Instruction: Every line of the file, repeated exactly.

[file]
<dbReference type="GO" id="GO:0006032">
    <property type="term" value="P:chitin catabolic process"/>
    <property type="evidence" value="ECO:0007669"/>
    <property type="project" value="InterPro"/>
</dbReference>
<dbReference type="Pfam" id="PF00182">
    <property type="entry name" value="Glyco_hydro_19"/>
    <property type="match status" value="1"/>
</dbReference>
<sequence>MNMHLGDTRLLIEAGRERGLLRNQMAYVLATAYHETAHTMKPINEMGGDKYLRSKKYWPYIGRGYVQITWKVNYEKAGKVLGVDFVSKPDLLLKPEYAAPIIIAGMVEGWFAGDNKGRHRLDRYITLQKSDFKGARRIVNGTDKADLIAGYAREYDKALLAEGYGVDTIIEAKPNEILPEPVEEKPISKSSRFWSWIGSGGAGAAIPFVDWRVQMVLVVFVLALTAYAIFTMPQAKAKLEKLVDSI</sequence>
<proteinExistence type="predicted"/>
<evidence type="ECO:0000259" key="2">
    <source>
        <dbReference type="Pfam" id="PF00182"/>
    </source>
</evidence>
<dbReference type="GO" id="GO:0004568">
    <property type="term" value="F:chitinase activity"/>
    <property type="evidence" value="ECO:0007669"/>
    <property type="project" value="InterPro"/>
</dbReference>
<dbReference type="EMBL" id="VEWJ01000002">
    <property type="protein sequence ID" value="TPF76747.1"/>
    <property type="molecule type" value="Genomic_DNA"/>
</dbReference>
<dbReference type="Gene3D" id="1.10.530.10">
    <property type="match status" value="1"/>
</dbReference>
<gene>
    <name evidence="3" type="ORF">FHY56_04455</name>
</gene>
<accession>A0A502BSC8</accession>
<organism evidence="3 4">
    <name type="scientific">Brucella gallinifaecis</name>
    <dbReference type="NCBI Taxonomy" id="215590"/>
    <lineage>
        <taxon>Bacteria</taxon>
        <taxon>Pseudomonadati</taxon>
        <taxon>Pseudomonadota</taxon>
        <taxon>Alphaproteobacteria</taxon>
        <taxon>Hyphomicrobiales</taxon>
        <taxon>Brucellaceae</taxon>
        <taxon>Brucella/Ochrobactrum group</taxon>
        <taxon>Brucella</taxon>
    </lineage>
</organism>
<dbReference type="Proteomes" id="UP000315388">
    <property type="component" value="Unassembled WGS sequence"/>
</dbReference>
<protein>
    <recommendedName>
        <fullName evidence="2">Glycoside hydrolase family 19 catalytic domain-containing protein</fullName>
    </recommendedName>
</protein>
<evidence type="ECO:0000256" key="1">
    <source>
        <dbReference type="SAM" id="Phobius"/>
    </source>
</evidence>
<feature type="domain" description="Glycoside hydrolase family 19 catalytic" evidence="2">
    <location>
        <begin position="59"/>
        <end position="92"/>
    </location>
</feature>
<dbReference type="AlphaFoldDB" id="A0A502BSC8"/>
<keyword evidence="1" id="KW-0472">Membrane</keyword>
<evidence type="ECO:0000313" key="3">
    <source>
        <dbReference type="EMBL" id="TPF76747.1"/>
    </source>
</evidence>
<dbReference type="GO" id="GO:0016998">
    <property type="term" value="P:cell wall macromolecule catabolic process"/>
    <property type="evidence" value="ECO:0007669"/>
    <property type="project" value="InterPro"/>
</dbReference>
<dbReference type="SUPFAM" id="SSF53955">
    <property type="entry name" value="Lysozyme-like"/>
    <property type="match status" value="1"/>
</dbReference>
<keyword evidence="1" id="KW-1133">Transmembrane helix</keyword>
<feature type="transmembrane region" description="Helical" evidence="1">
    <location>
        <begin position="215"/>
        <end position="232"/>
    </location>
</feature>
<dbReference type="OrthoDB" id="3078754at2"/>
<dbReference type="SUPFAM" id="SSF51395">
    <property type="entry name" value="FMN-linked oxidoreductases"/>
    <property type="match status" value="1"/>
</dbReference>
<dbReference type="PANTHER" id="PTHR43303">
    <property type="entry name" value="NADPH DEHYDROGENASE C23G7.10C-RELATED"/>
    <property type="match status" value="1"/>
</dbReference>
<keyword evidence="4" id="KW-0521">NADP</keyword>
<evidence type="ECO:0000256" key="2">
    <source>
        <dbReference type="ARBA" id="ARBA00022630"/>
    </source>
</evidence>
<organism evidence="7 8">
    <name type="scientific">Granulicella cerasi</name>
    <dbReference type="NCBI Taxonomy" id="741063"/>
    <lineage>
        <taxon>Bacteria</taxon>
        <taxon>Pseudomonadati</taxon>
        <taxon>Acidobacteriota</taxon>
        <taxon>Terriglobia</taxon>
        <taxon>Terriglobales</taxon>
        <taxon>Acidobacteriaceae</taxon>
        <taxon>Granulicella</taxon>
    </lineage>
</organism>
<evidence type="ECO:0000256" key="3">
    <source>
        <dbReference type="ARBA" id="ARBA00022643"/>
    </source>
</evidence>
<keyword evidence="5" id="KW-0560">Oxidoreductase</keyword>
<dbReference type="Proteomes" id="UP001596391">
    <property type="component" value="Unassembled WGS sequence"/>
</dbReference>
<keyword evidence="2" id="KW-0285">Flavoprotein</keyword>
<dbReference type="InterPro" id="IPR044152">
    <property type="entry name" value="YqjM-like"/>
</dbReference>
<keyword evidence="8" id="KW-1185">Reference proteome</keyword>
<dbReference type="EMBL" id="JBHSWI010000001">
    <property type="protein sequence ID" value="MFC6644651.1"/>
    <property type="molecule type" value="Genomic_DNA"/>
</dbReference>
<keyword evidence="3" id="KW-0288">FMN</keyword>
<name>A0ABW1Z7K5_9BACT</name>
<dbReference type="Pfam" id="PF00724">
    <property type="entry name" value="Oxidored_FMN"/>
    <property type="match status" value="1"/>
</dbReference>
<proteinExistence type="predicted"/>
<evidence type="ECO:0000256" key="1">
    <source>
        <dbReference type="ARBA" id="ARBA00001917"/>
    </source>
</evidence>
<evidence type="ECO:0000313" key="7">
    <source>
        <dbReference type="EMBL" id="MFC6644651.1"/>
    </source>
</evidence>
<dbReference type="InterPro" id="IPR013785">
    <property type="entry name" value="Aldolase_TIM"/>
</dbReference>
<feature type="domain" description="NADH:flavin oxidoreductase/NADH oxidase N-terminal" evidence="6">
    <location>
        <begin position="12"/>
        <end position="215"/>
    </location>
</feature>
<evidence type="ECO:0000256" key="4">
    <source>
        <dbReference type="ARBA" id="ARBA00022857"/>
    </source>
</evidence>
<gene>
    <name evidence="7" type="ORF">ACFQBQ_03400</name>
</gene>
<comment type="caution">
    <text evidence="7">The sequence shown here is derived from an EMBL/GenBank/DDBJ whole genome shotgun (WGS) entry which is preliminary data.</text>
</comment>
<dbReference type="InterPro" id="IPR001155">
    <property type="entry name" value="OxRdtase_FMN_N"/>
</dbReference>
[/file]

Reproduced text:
<dbReference type="GO" id="GO:0006032">
    <property type="term" value="P:chitin catabolic process"/>
    <property type="evidence" value="ECO:0007669"/>
    <property type="project" value="InterPro"/>
</dbReference>
<dbReference type="Pfam" id="PF00182">
    <property type="entry name" value="Glyco_hydro_19"/>
    <property type="match status" value="1"/>
</dbReference>
<sequence>MNMHLGDTRLLIEAGRERGLLRNQMAYVLATAYHETAHTMKPINEMGGDKYLRSKKYWPYIGRGYVQITWKVNYEKAGKVLGVDFVSKPDLLLKPEYAAPIIIAGMVEGWFAGDNKGRHRLDRYITLQKSDFKGARRIVNGTDKADLIAGYAREYDKALLAEGYGVDTIIEAKPNEILPEPVEEKPISKSSRFWSWIGSGGAGAAIPFVDWRVQMVLVVFVLALTAYAIFTMPQAKAKLEKLVDSI</sequence>
<proteinExistence type="predicted"/>
<evidence type="ECO:0000259" key="2">
    <source>
        <dbReference type="Pfam" id="PF00182"/>
    </source>
</evidence>
<dbReference type="GO" id="GO:0004568">
    <property type="term" value="F:chitinase activity"/>
    <property type="evidence" value="ECO:0007669"/>
    <property type="project" value="InterPro"/>
</dbReference>
<dbReference type="EMBL" id="VEWJ01000002">
    <property type="protein sequence ID" value="TPF76747.1"/>
    <property type="molecule type" value="Genomic_DNA"/>
</dbReference>
<dbReference type="Gene3D" id="1.10.530.10">
    <property type="match status" value="1"/>
</dbReference>
<gene>
    <name evidence="3" type="ORF">FHY56_04455</name>
</gene>
<accession>A0A502BSC8</accession>
<organism evidence="3 4">
    <name type="scientific">Brucella gallinifaecis</name>
    <dbReference type="NCBI Taxonomy" id="215590"/>
    <lineage>
        <taxon>Bacteria</taxon>
        <taxon>Pseudomonadati</taxon>
        <taxon>Pseudomonadota</taxon>
        <taxon>Alphaproteobacteria</taxon>
        <taxon>Hyphomicrobiales</taxon>
        <taxon>Brucellaceae</taxon>
        <taxon>Brucella/Ochrobactrum group</taxon>
        <taxon>Brucella</taxon>
    </lineage>
</organism>
<dbReference type="Proteomes" id="UP000315388">
    <property type="component" value="Unassembled WGS sequence"/>
</dbReference>
<protein>
    <recommendedName>
        <fullName evidence="2">Glycoside hydrolase family 19 catalytic domain-containing protein</fullName>
    </recommendedName>
</protein>
<evidence type="ECO:0000256" key="1">
    <source>
        <dbReference type="SAM" id="Phobius"/>
    </source>
</evidence>
<feature type="domain" description="Glycoside hydrolase family 19 catalytic" evidence="2">
    <location>
        <begin position="59"/>
        <end position="92"/>
    </location>
</feature>
<dbReference type="AlphaFoldDB" id="A0A502BSC8"/>
<keyword evidence="1" id="KW-0472">Membrane</keyword>
<evidence type="ECO:0000313" key="3">
    <source>
        <dbReference type="EMBL" id="TPF76747.1"/>
    </source>
</evidence>
<dbReference type="GO" id="GO:0016998">
    <property type="term" value="P:cell wall macromolecule catabolic process"/>
    <property type="evidence" value="ECO:0007669"/>
    <property type="project" value="InterPro"/>
</dbReference>
<dbReference type="SUPFAM" id="SSF53955">
    <property type="entry name" value="Lysozyme-like"/>
    <property type="match status" value="1"/>
</dbReference>
<keyword evidence="1" id="KW-1133">Transmembrane helix</keyword>
<feature type="transmembrane region" description="Helical" evidence="1">
    <location>
        <begin position="215"/>
        <end position="232"/>
    </location>
</feature>
<dbReference type="OrthoDB" id="3078754at2"/>
<dbReference type="SUPFAM" id="SSF51395">
    <property type="entry name" value="FMN-linked oxidoreductases"/>
    <property type="match status" value="1"/>
</dbReference>
<dbReference type="PANTHER" id="PTHR43303">
    <property type="entry name" value="NADPH DEHYDROGENASE C23G7.10C-RELATED"/>
    <property type="match status" value="1"/>
</dbReference>
<keyword evidence="4" id="KW-0521">NADP</keyword>
<evidence type="ECO:0000256" key="2">
    <source>
        <dbReference type="ARBA" id="ARBA00022630"/>
    </source>
</evidence>
<organism evidence="7 8">
    <name type="scientific">Granulicella cerasi</name>
    <dbReference type="NCBI Taxonomy" id="741063"/>
    <lineage>
        <taxon>Bacteria</taxon>
        <taxon>Pseudomonadati</taxon>
        <taxon>Acidobacteriota</taxon>
        <taxon>Terriglobia</taxon>
        <taxon>Terriglobales</taxon>
        <taxon>Acidobacteriaceae</taxon>
        <taxon>Granulicella</taxon>
    </lineage>
</organism>
<evidence type="ECO:0000256" key="3">
    <source>
        <dbReference type="ARBA" id="ARBA00022643"/>
    </source>
</evidence>
<keyword evidence="5" id="KW-0560">Oxidoreductase</keyword>
<dbReference type="Proteomes" id="UP001596391">
    <property type="component" value="Unassembled WGS sequence"/>
</dbReference>
<keyword evidence="2" id="KW-0285">Flavoprotein</keyword>
<dbReference type="InterPro" id="IPR044152">
    <property type="entry name" value="YqjM-like"/>
</dbReference>
<keyword evidence="8" id="KW-1185">Reference proteome</keyword>
<dbReference type="EMBL" id="JBHSWI010000001">
    <property type="protein sequence ID" value="MFC6644651.1"/>
    <property type="molecule type" value="Genomic_DNA"/>
</dbReference>
<keyword evidence="3" id="KW-0288">FMN</keyword>
<name>A0ABW1Z7K5_9BACT</name>
<dbReference type="Pfam" id="PF00724">
    <property type="entry name" value="Oxidored_FMN"/>
    <property type="match status" value="1"/>
</dbReference>
<proteinExistence type="predicted"/>
<evidence type="ECO:0000256" key="1">
    <source>
        <dbReference type="ARBA" id="ARBA00001917"/>
    </source>
</evidence>
<evidence type="ECO:0000313" key="7">
    <source>
        <dbReference type="EMBL" id="MFC6644651.1"/>
    </source>
</evidence>
<dbReference type="InterPro" id="IPR013785">
    <property type="entry name" value="Aldolase_TIM"/>
</dbReference>
<feature type="domain" description="NADH:flavin oxidoreductase/NADH oxidase N-terminal" evidence="6">
    <location>
        <begin position="12"/>
        <end position="215"/>
    </location>
</feature>
<evidence type="ECO:0000256" key="4">
    <source>
        <dbReference type="ARBA" id="ARBA00022857"/>
    </source>
</evidence>
<gene>
    <name evidence="7" type="ORF">ACFQBQ_03400</name>
</gene>
<comment type="caution">
    <text evidence="7">The sequence shown here is derived from an EMBL/GenBank/DDBJ whole genome shotgun (WGS) entry which is preliminary data.</text>
</comment>
<dbReference type="InterPro" id="IPR001155">
    <property type="entry name" value="OxRdtase_FMN_N"/>
</dbReference>